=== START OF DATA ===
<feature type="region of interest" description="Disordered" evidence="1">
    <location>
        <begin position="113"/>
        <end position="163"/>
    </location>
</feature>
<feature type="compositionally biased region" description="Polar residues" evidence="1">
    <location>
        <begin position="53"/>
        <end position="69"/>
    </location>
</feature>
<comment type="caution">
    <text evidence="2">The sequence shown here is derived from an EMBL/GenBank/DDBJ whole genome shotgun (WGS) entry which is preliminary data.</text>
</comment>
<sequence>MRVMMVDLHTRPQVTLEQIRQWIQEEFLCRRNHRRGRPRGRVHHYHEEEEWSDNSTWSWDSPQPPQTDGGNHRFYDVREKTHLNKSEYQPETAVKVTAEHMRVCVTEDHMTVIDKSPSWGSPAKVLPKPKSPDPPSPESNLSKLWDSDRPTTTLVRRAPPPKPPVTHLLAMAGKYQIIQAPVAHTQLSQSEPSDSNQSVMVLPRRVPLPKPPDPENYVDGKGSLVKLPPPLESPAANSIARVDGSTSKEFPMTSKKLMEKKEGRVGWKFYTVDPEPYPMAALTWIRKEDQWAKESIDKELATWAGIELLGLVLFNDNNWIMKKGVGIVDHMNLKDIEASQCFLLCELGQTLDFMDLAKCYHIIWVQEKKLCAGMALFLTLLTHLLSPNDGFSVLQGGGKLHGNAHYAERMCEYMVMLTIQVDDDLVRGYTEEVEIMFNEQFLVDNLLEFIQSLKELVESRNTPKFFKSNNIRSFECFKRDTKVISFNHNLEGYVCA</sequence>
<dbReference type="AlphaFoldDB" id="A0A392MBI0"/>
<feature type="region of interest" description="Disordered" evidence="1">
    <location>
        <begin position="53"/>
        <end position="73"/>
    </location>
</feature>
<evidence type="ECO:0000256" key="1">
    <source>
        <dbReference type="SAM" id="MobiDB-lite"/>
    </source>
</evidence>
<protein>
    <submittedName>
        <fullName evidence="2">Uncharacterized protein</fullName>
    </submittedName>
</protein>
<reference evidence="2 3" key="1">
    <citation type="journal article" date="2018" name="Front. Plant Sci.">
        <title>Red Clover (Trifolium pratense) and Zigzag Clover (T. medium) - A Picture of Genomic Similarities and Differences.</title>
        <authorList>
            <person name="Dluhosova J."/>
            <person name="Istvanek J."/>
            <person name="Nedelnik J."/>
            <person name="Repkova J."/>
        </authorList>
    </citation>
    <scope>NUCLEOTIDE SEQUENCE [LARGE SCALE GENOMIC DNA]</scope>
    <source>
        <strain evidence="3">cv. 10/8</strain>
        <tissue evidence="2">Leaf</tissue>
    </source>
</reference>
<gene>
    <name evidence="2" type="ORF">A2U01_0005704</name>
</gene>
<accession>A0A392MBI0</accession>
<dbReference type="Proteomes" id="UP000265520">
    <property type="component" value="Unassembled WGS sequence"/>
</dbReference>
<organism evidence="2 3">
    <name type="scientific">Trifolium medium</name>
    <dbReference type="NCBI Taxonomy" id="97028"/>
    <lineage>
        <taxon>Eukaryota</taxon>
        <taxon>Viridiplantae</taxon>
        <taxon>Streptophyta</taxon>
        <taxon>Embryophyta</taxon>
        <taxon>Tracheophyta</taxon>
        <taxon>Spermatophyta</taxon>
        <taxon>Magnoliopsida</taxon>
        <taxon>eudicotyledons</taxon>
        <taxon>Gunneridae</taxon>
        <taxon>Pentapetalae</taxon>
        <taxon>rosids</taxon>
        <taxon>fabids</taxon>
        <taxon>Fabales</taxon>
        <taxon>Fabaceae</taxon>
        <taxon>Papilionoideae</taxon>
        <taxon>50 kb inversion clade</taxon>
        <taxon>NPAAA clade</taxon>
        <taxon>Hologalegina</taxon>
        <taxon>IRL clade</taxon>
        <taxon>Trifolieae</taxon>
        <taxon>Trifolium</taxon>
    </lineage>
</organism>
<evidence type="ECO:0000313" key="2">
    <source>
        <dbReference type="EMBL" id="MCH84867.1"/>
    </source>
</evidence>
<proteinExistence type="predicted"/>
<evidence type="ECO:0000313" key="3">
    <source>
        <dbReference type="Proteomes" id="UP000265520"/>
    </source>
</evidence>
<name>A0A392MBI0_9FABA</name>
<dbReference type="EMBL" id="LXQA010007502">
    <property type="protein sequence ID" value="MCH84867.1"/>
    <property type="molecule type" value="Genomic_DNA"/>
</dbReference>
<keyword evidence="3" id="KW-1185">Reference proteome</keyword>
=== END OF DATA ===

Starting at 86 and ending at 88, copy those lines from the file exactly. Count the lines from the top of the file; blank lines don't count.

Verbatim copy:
        <dbReference type="EMBL" id="MCH84867.1"/>
    </source>
</evidence>